For front end .. Is this an enterprise app ? Or will be used for public ?
Still I prefer to avoid cross platforms because :-
. Harder to maintain
. Lots of bugs
. Lower performance if compared to native apps
. Doesn't make full use of the hardware and OS platform if compared to native apps.
But this again depends on the complexity of the project and the target market needs. Sometimes the extra value of the native apps is not justifiable.
Again it depends.
If you need more help let me know , to discuss the case in more details to guide you the right way.
That will depend on the business model, target market and expected cash flows. Also if the deliverable will be a one time purchase or a recurrent purchase.
If you are targeting mass scale clients, I recommend to go for SaaS . That will help increase your sales very fast, where people can try , pay a monthly fee or per license fee..etc.
If your market is small and you are delivering a high end expensive project, very specialised, I then recommend to go for app .
and you may not even go for a store app. You may then be delivering an on platform app , with even a hardware token or something for licensing , either per user , or a corporate license.
If you want a detailed study I can help you , based on your business plan ( I can help you prepare one ) and assess then and help make models for which one can be better.
Good Luck !
Sorry to say that. I've consulted startups for years.
You don't outsource a startup project. When your company grows, you may outsource one of the operations , if it is beyond your area of expertise, and then assessing outsourcing VS starting a new subsidiary or department to solve the problems you are facing will still be another option.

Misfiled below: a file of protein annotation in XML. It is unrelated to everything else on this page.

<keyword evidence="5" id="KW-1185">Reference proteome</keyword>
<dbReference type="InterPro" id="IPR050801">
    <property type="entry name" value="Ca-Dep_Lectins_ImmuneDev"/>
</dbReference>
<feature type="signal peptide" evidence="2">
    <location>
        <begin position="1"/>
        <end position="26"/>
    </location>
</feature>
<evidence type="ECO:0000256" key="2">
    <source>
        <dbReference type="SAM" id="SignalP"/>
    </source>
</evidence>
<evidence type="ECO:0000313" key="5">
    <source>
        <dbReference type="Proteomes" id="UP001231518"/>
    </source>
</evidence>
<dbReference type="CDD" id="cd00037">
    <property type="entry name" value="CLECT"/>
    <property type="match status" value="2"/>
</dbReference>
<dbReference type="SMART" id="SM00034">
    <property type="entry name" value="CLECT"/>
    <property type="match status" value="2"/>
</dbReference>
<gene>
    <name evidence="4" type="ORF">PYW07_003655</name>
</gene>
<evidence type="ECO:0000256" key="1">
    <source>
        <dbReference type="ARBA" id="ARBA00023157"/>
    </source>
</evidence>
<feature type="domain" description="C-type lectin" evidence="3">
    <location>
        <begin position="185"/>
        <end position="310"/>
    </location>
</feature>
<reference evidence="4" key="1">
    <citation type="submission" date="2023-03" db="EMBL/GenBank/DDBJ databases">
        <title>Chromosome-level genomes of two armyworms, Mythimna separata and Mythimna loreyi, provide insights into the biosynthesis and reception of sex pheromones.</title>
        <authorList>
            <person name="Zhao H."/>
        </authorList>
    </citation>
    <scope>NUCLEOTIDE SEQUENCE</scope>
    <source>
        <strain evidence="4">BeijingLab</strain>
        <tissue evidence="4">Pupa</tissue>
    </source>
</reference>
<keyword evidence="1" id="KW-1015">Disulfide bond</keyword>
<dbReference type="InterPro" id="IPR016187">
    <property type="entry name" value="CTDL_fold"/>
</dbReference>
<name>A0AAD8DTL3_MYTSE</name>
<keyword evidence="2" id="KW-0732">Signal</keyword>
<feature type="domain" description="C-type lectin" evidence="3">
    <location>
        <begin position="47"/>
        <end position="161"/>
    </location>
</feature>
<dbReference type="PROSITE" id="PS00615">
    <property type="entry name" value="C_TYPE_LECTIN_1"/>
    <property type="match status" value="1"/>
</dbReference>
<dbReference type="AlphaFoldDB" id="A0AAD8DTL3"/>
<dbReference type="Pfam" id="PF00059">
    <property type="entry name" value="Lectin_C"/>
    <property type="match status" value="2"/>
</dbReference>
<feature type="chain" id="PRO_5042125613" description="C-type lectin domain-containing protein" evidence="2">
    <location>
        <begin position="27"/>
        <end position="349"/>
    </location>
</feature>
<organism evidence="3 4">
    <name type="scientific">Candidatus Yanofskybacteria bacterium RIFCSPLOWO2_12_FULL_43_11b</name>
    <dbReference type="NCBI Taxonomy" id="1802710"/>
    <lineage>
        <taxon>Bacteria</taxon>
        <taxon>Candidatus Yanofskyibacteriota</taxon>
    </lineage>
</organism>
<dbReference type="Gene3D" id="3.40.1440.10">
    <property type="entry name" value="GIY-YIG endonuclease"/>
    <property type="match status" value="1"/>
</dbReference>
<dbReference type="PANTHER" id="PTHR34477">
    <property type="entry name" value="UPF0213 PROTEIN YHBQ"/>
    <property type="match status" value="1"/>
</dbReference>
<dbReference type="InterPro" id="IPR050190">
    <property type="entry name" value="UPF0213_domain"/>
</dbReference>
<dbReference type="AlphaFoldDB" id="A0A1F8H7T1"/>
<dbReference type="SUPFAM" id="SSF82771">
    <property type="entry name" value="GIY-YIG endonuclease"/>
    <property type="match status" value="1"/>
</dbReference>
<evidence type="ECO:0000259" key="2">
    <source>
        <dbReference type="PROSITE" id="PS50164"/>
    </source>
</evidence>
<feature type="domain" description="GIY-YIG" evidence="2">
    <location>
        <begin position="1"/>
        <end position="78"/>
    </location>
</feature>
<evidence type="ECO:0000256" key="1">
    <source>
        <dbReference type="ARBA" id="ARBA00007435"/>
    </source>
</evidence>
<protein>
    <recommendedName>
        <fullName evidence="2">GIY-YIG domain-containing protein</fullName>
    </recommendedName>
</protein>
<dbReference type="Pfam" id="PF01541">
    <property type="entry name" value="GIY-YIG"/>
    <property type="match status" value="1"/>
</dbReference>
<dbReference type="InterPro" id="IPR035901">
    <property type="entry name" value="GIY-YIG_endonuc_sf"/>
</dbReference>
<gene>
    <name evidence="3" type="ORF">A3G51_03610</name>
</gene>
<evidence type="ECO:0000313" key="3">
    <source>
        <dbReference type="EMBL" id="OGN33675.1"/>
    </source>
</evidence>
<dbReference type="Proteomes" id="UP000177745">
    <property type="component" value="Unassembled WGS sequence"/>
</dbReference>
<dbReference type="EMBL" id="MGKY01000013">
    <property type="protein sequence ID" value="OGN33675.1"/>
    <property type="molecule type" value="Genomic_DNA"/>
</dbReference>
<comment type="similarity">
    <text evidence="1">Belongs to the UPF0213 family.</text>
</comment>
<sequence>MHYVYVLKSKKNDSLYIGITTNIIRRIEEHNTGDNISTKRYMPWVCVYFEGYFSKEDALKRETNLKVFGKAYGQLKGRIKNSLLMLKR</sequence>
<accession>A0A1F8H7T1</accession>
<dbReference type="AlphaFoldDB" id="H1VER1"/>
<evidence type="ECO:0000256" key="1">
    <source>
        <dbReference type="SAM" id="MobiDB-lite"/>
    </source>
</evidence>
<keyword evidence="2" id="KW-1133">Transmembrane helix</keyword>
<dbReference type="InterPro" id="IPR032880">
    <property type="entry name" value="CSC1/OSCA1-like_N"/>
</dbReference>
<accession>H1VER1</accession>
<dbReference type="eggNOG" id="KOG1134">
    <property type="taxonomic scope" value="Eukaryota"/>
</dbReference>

For startups , it is always recommended to hire professionals to help you manage what is going on.
For example , if you are making a web app or a mobile app and you are not a developer, then you should hire a project manager or a CTO , to help you hire a tech team , manage them and be under your control to turn your ideas to reality.
And think about the money you will spend on the outsourcing and spend it on your internal team.
This is important for lots of stuff:-
. You will learn a lot. Which is priceless.
. If the company fails, what you learn will help you move forwards to your next startup .
. As a startup, whatever you have in mind will change a lot on the go , based on updates in business, funding , competitors , or if things boom and you want to have funding from a venture capital or investor or even be acquired. If you outsource things, you loose control on what you have about your company insiders, especially on technology stuff, and also you don;t have the needed flexibility to do all the changes you want on that short notice if compared to the case that you have your internal team.
You may hire CORE team for important stuff, and keep hiring freelancers here and there for short tasks that you don't need frequently . And these people will still be willing to join you later on a full time contract or a return basis.
My answers are high level , but will give you an overview on where to go. If you need more details , we can have a discussion and I can help you from A to Z on how to move forwards on your work, what exactly to do internally and what to outsource of even buy .
Good Luck !